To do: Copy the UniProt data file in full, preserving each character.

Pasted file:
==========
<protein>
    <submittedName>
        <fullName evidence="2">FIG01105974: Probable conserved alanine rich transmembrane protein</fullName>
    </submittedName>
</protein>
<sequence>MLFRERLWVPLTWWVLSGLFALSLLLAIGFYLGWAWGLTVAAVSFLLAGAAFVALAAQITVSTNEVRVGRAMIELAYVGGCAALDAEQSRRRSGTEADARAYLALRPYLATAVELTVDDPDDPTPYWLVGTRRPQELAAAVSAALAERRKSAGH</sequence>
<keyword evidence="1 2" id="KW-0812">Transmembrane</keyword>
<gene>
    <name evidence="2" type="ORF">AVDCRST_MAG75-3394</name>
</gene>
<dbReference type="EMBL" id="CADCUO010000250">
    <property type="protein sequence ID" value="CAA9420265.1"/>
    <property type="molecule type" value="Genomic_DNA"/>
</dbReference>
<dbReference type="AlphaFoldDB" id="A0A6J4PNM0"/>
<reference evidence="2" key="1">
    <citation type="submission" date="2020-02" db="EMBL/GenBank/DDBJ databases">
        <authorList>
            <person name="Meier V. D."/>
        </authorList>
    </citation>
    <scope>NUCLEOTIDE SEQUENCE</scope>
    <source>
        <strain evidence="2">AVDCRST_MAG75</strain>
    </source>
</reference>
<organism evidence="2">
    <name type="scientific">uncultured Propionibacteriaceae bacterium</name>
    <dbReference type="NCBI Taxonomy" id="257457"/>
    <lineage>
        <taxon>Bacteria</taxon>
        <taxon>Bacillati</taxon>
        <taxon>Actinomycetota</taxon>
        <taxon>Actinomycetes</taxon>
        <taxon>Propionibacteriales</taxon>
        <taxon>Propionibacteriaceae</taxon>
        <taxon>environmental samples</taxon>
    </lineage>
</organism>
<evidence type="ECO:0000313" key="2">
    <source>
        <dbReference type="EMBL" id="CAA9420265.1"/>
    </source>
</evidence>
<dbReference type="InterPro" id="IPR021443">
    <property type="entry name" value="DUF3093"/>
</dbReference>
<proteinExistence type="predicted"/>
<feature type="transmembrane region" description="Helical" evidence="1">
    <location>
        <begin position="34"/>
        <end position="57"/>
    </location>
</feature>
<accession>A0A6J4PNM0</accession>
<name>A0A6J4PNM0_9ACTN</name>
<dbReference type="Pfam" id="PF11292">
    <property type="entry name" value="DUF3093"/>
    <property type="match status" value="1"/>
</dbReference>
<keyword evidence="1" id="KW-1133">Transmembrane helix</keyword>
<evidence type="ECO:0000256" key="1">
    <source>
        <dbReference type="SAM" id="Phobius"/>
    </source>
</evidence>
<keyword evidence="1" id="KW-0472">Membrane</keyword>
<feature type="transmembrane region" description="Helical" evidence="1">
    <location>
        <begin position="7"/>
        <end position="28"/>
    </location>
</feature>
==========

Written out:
<protein>
    <submittedName>
        <fullName evidence="2">FIG01105974: Probable conserved alanine rich transmembrane protein</fullName>
    </submittedName>
</protein>
<sequence>MLFRERLWVPLTWWVLSGLFALSLLLAIGFYLGWAWGLTVAAVSFLLAGAAFVALAAQITVSTNEVRVGRAMIELAYVGGCAALDAEQSRRRSGTEADARAYLALRPYLATAVELTVDDPDDPTPYWLVGTRRPQELAAAVSAALAERRKSAGH</sequence>
<keyword evidence="1 2" id="KW-0812">Transmembrane</keyword>
<gene>
    <name evidence="2" type="ORF">AVDCRST_MAG75-3394</name>
</gene>
<dbReference type="EMBL" id="CADCUO010000250">
    <property type="protein sequence ID" value="CAA9420265.1"/>
    <property type="molecule type" value="Genomic_DNA"/>
</dbReference>
<dbReference type="AlphaFoldDB" id="A0A6J4PNM0"/>
<reference evidence="2" key="1">
    <citation type="submission" date="2020-02" db="EMBL/GenBank/DDBJ databases">
        <authorList>
            <person name="Meier V. D."/>
        </authorList>
    </citation>
    <scope>NUCLEOTIDE SEQUENCE</scope>
    <source>
        <strain evidence="2">AVDCRST_MAG75</strain>
    </source>
</reference>
<organism evidence="2">
    <name type="scientific">uncultured Propionibacteriaceae bacterium</name>
    <dbReference type="NCBI Taxonomy" id="257457"/>
    <lineage>
        <taxon>Bacteria</taxon>
        <taxon>Bacillati</taxon>
        <taxon>Actinomycetota</taxon>
        <taxon>Actinomycetes</taxon>
        <taxon>Propionibacteriales</taxon>
        <taxon>Propionibacteriaceae</taxon>
        <taxon>environmental samples</taxon>
    </lineage>
</organism>
<evidence type="ECO:0000313" key="2">
    <source>
        <dbReference type="EMBL" id="CAA9420265.1"/>
    </source>
</evidence>
<dbReference type="InterPro" id="IPR021443">
    <property type="entry name" value="DUF3093"/>
</dbReference>
<proteinExistence type="predicted"/>
<feature type="transmembrane region" description="Helical" evidence="1">
    <location>
        <begin position="34"/>
        <end position="57"/>
    </location>
</feature>
<accession>A0A6J4PNM0</accession>
<name>A0A6J4PNM0_9ACTN</name>
<dbReference type="Pfam" id="PF11292">
    <property type="entry name" value="DUF3093"/>
    <property type="match status" value="1"/>
</dbReference>
<keyword evidence="1" id="KW-1133">Transmembrane helix</keyword>
<evidence type="ECO:0000256" key="1">
    <source>
        <dbReference type="SAM" id="Phobius"/>
    </source>
</evidence>
<keyword evidence="1" id="KW-0472">Membrane</keyword>
<feature type="transmembrane region" description="Helical" evidence="1">
    <location>
        <begin position="7"/>
        <end position="28"/>
    </location>
</feature>